Standard gives the normal table format.
Office gives a copy and paste-ready version for Microsoft office documents.
Tex small gives a copy and paste-ready LaTex version of the table which, despite its name, may be larger than you want.
Tex script gives a LaTex version which has so far been found to be a fitting size for many Forum applications (including PhysicsForums).
Wikidot gives a copy and paste-ready Wiki-HTML table to for sites that recognize that format.
Chart and Chart Preview allow one to graph the tabulated results. The scale factor is marked on the horizontal axis and the other columns selected for the table are represented as curves. You can select which curves to show in the chart by opening "Column Definition and Selection". Chart Preview gives you a quick look at a small version of the Chart to help while you are choosing curves and adjusting the scale factor range over which you want them plotted.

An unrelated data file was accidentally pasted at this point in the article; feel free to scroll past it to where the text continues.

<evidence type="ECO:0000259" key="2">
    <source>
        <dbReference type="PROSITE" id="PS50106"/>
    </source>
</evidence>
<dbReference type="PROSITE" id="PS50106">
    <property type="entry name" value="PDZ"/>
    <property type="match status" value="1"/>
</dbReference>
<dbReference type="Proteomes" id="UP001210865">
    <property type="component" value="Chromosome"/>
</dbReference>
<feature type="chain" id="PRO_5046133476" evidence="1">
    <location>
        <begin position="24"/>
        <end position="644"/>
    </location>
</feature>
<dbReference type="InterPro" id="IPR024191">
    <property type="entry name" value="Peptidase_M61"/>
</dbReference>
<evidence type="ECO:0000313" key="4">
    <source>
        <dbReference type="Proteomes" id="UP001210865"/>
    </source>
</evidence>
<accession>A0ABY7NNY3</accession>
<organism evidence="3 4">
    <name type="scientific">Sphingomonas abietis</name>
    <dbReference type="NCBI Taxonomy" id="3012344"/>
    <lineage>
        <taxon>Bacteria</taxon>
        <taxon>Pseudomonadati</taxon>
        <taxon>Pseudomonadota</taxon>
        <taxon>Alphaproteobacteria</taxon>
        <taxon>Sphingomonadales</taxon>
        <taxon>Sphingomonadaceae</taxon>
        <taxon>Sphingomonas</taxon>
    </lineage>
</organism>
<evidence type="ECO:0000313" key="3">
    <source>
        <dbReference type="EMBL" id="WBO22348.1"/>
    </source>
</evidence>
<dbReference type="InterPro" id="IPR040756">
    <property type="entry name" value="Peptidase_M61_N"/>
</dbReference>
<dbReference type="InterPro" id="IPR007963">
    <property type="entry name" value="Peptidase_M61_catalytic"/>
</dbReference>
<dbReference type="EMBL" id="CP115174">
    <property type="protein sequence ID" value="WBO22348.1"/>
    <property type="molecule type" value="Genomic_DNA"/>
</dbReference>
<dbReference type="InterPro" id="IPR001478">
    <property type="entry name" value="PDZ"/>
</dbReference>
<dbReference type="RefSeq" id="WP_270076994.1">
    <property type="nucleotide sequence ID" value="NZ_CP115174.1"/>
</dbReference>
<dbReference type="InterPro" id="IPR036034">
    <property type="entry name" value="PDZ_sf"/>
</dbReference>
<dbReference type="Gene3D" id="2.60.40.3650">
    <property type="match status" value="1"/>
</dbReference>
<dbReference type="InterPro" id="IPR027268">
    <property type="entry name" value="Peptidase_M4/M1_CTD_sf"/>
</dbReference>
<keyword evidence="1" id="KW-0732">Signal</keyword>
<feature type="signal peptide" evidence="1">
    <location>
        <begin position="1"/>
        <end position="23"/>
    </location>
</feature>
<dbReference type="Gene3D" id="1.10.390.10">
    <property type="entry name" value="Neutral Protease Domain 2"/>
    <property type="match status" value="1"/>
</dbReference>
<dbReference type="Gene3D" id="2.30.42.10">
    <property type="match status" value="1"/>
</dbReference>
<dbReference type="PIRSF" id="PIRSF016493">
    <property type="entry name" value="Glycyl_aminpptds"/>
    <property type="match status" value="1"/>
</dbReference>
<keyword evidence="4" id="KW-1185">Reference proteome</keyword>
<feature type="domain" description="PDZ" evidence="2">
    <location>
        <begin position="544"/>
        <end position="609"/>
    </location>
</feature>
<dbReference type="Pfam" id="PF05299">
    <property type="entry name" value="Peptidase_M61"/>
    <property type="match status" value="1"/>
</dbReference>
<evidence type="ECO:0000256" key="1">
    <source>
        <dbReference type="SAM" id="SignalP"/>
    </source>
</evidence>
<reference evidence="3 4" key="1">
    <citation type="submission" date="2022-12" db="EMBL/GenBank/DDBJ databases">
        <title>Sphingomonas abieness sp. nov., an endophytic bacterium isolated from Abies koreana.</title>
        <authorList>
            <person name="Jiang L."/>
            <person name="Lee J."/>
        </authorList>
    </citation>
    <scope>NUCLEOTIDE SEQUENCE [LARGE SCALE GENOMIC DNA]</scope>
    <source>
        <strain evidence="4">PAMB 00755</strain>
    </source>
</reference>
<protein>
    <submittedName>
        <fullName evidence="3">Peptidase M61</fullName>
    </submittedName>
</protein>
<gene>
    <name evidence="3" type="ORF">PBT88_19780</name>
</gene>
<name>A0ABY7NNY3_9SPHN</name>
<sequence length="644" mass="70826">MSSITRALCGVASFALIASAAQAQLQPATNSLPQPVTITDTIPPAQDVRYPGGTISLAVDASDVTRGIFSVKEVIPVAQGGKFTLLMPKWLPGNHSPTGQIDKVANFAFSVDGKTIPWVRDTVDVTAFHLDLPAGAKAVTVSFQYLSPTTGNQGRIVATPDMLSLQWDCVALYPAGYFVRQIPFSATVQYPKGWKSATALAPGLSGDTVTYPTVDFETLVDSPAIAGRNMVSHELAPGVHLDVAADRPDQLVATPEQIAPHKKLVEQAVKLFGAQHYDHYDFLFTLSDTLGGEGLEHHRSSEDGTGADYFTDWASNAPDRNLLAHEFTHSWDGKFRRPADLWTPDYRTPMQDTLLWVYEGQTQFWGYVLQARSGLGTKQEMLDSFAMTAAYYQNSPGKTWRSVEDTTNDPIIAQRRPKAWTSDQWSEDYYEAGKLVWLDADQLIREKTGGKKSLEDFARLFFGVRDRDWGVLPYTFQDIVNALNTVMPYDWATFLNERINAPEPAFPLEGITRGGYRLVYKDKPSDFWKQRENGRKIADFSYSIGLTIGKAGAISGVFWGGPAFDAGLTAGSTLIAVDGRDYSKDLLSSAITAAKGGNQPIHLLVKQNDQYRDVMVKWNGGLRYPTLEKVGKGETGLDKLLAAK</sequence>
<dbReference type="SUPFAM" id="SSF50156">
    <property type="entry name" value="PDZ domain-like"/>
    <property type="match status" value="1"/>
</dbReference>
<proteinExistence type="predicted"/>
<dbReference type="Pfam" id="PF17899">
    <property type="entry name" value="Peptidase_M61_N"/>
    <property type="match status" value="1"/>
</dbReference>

The Column Definition and Selection menu

This lets you choose the quantities (time, distances, speeds etc.) you want presented in the columns of the table, and the desired degree of decimal-place precision. Each column listed on the menu has a place to check if you want it included, or to uncheck if you wish to exclude it. Each menu item also has a box where you can select the degree of precision you want shown. The blue dot tooltips explain how the numbers in a given column are defined and can help understand the table. The small round buttons in the top row allow one of them to be designated as the horizontal axis for the Chart options.

More Guidance

Read the LightCone Tutorial for practical tips on how to use the calculator.

Read the Wiki for more explanations.

For more technical (mathematical) detail, visit the page: Advanced User